Social Media Use and the Reconfiguration of Religious Virtual Community and Religious Authority Among Prophetic Ministries in Botswana

Monday, 16 July 2018: 18:00
Oral Presentation
Gabriel FAIMAU, University of Botswana, Gaborone, Botswana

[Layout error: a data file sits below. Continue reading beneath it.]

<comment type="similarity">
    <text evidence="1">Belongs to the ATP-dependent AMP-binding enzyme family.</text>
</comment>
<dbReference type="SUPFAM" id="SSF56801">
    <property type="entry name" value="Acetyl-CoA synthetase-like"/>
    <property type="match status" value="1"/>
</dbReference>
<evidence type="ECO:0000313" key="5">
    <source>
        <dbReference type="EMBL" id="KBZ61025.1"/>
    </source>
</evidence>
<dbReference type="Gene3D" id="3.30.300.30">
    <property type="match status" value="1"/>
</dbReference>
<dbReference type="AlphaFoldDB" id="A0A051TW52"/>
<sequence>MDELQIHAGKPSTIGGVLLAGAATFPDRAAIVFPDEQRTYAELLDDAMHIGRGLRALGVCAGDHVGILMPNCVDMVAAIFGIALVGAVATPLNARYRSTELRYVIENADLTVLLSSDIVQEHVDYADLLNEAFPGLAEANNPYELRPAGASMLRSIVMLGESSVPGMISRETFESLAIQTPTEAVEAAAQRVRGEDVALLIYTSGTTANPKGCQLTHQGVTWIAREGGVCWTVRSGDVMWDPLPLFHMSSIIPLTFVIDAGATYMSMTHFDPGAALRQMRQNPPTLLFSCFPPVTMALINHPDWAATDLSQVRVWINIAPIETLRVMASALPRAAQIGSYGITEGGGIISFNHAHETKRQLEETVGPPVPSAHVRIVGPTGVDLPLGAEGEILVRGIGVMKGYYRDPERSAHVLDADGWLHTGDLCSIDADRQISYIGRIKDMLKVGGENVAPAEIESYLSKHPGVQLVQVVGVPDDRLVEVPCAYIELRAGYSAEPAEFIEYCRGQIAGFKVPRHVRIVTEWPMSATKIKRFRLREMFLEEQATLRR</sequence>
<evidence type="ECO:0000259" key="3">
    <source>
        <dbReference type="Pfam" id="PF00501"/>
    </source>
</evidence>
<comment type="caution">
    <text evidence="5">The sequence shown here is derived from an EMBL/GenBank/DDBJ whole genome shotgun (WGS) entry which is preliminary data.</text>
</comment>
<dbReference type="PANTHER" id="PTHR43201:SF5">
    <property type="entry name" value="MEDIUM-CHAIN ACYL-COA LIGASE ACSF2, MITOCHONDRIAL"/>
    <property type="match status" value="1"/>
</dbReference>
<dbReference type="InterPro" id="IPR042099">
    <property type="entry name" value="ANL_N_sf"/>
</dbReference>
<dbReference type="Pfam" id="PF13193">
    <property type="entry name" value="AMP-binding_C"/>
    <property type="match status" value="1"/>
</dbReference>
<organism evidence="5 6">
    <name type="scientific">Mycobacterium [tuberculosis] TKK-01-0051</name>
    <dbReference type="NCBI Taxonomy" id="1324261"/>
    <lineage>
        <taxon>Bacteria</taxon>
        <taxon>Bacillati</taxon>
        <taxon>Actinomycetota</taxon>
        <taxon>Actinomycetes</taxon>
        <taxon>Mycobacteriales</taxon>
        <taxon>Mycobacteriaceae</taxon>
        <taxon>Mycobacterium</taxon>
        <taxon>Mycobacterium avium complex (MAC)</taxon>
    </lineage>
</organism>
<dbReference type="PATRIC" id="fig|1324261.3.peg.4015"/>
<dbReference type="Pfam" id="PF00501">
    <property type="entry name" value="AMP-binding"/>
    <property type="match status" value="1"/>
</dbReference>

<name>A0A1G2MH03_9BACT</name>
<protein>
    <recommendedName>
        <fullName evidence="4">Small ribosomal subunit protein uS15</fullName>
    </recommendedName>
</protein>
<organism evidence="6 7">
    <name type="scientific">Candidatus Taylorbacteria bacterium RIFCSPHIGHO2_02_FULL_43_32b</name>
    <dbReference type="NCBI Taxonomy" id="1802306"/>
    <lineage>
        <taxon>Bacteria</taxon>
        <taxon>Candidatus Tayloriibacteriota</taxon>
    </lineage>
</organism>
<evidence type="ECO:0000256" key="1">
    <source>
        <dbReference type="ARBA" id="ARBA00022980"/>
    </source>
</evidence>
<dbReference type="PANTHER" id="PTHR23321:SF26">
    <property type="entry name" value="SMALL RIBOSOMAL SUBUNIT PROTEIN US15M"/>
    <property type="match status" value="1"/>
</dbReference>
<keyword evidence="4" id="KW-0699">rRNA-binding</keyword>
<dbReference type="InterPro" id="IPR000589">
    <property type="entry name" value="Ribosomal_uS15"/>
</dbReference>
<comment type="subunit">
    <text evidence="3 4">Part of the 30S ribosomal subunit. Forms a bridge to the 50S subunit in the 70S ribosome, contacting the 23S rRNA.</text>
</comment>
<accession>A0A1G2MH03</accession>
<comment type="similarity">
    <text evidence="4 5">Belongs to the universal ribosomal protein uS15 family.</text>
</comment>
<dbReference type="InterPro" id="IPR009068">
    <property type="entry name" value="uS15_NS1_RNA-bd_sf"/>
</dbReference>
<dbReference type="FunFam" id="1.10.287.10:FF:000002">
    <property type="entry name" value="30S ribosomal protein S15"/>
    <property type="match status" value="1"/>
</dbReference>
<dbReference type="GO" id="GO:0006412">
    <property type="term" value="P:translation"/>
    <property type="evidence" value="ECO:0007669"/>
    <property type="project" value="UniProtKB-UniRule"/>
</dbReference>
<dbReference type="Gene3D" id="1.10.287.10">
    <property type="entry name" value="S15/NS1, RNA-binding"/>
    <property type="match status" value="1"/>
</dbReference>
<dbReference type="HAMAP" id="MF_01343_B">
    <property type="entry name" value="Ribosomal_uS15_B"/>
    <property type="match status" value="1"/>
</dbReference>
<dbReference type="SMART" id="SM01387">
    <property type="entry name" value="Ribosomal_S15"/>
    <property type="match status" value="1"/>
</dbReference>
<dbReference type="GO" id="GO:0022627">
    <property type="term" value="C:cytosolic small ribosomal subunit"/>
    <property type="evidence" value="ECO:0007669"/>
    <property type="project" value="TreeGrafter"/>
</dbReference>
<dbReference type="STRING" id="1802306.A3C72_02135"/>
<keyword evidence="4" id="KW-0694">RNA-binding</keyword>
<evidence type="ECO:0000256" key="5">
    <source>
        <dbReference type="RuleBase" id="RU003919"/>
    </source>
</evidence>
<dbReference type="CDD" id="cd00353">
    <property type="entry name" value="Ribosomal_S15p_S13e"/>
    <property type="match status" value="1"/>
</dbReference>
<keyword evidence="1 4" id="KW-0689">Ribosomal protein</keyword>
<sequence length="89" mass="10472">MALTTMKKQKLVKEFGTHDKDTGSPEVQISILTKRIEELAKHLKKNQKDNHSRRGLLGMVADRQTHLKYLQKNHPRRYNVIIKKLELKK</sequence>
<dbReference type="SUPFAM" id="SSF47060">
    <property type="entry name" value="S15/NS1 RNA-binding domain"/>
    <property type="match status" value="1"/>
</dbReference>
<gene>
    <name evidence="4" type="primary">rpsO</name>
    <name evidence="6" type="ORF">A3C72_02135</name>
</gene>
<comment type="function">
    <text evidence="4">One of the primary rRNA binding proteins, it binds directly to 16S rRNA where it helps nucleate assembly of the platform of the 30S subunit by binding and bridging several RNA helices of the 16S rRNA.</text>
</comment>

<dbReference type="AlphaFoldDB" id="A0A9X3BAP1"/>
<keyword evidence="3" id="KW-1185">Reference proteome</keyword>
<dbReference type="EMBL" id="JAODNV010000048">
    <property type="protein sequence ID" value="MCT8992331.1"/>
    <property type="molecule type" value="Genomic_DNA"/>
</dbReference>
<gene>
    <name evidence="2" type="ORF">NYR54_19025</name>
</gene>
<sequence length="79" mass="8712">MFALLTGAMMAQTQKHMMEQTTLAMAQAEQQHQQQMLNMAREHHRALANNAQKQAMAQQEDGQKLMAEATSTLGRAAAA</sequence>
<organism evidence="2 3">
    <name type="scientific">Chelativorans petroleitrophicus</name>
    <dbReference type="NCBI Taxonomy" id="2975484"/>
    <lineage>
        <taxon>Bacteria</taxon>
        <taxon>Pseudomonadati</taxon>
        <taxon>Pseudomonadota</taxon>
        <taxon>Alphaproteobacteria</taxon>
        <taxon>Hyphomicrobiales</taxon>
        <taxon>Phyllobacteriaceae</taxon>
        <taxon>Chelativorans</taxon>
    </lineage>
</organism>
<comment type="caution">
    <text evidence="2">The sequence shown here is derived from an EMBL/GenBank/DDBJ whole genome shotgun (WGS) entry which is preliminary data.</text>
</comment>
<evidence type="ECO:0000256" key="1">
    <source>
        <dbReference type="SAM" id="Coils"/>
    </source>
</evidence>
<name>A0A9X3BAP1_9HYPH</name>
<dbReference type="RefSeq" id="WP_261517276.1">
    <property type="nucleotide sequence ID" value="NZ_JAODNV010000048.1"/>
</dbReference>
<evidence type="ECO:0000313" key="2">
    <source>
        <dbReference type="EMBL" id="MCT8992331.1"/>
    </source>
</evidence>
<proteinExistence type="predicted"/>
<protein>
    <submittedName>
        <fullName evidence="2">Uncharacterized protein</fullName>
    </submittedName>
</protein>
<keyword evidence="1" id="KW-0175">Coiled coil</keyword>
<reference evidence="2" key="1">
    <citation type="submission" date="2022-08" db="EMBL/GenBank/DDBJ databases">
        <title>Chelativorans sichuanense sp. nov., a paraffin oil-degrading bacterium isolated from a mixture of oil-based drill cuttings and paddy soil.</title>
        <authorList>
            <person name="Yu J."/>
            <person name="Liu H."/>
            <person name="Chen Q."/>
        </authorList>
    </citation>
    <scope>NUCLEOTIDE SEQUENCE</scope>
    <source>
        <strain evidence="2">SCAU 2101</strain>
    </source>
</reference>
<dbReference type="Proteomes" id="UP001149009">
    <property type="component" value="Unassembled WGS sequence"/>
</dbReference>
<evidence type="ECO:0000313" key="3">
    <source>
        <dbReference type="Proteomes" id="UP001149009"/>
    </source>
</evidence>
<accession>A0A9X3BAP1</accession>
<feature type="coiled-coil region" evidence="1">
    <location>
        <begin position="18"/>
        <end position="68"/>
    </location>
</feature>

New Media, including social media, play a central role in producing and reproducing socio-cultural and religious discourses and practices. The presence of new media has not only brought changes in the way religious beliefs are practiced but also the ways religious meanings are expressed. In the past 2 decades or so, scholars have studied the relationship between new media and religion. Generally speaking, scholars have been dealing with questions relating to the intersectionality of religious engagement, new media technology and digital culture, particularly how new media technology informs and influences religious engagement and how new media technology enables religious groups to practice and preach their religious beliefs to a broad audience. This paper focuses on the use of social media among prophetic ministries in Botswana and how social media have contributed to the making of religious virtual communities and the reconfiguration of religious authority. Two questions will be explored. Firstly, in what ways does the use of social media among prophetic ministries in Botswana facilitate the formation of religious virtual communities? Secondly, how is religious authority perceived and understood within the context and constellation of social media use? Against the general notion that the flow of religious knowledge through the use of social media allows for a more democratic approach to religious communities and religious authority, this paper argues that the synergy between prophetic ministries in Botswana and technological use of social media in fact maintains the traditional characteristics of a religious community in the formation of religious virtual communities on the one hand and reaffirms religious authority of religious leaders on the other.